After the lunch, another short talk was presented by Zoltan Balazs: “Sandbox detection for the masses: leak, abuse, test”. Zoltan started with some questions to the audience. It’s a fact: everybody has the same issues… malwares detect our sandboxes and we need more hardened sandboxes.

Zoltan on Stage

It is easy for a malware developer to detect sandbox… Zoltan did a quick demo with VirtualBox… Common issues are:

  • The screen resolution:
  • Installed software (python, Tracer, PHP, Debugging tools, Strawberry Perl,
  • Running common processed (python.exe)
  • The CPU type… Who run’s an Intel Pentium Pro ? Also the number of cores
  • Computer system (Bochs, VirtualBox, KVM, Optiklex 990, P5QSE, etc
  • Mouse: move movement
  • Memory size, a desktop with 1GB of memory? 🙂
  • Machine name

Also, usually, the user desktop is a mess! It’s also possible to watch for  CPU usage, network connections. The lessons learned: they are many ways to bypass dynamic analysis. A message for the sandbox solutions developers: try harder! It was a short talk but it deserved to be a regular one, a lot of interesting information were reported by Zoltan. I liked it!

Then Lukasz Siewierski from was scheduled with a talk called “Polish threat landscape”. Lukasz told a story of a social engineering attack against a Polish company. The same story could apply to any company in any other country!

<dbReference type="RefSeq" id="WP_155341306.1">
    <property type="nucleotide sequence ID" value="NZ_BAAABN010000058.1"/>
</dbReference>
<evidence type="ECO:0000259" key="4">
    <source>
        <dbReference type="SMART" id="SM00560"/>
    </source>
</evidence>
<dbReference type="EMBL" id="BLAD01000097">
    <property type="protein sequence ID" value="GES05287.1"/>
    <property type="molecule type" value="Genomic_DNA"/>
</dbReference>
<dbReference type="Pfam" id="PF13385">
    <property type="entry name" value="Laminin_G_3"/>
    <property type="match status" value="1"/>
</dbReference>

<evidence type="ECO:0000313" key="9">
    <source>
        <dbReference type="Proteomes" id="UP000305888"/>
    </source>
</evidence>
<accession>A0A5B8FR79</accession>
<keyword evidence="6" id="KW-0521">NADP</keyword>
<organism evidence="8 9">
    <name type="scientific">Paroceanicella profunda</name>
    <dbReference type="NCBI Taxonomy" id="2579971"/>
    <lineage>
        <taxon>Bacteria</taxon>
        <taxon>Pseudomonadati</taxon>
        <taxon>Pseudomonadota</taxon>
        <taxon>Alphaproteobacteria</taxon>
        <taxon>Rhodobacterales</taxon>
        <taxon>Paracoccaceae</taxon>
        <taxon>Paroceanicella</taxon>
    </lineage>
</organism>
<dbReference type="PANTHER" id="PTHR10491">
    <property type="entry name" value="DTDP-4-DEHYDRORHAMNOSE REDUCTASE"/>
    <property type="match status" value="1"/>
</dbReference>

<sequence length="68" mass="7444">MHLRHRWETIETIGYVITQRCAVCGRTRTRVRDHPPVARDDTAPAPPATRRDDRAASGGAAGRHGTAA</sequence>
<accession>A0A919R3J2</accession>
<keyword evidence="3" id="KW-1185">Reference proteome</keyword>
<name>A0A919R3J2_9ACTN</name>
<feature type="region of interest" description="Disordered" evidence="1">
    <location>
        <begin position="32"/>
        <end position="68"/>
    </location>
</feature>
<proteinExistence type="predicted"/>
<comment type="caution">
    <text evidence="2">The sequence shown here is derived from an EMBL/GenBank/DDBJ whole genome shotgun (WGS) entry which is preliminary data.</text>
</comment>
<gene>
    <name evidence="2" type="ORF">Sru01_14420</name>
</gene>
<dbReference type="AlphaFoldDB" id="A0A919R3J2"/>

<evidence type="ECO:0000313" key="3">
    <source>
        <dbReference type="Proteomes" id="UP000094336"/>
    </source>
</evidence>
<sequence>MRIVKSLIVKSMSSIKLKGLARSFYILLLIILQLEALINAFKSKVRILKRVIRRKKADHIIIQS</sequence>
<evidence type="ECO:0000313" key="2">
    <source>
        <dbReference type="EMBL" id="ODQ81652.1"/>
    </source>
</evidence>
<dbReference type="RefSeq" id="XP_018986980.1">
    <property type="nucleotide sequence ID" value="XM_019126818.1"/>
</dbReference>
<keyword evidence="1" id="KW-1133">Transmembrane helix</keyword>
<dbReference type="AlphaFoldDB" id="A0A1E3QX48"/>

Lukasc on Stage

The attack scenario was a classic one: a mail was sent, someone responded, then a second mail was sent with a pseudo NDA. Once the company pwned, the attacker stole the list of customers and sent fake invoices to them from the company. Then, the presentation switched from a technical review of this case to a more nasty one. Lukasz explained how the company reacted and sued a journalist pretending that they were never hacked and customer details never disclosed… Interesting story!

Gavin O’Gorman talked about the “Butterfly attackers”. Butterfly, as named by Symantec is a corporate espionage group which compromised major corporations for 3y. Here again, no recording, no disclosure of information.

Then, Veronica Valeros, from Cisco, presented “Make it count: An analysis of a brute-force botnet”. Her research started from a fact: we usually analyse what’s happening in the first minutes of a malware infection. What about one week, one month or at 03:00AM?

Veronica on Stage

She found a sample which looked normal but a few days later, it started to have another behaviour… It downloaded new payloads and started to perform brute-force attacks! Its target were WordPress websites. Not surprising seing the huge amount of such websites available! The attack in some numbers:

  • 1 bot
  • Visited 7000 sites
  • 1 was successfully accessed
  • It took ~3.5h
  • 6 sites compromized per day

Like the previous short talk, it was very interesting. Straight to the point was nice facts!

Frank Denis presented his research: “The missing piece in threat intelligence”. Frank is working at OVH and has access to a very nice source of malicious activity.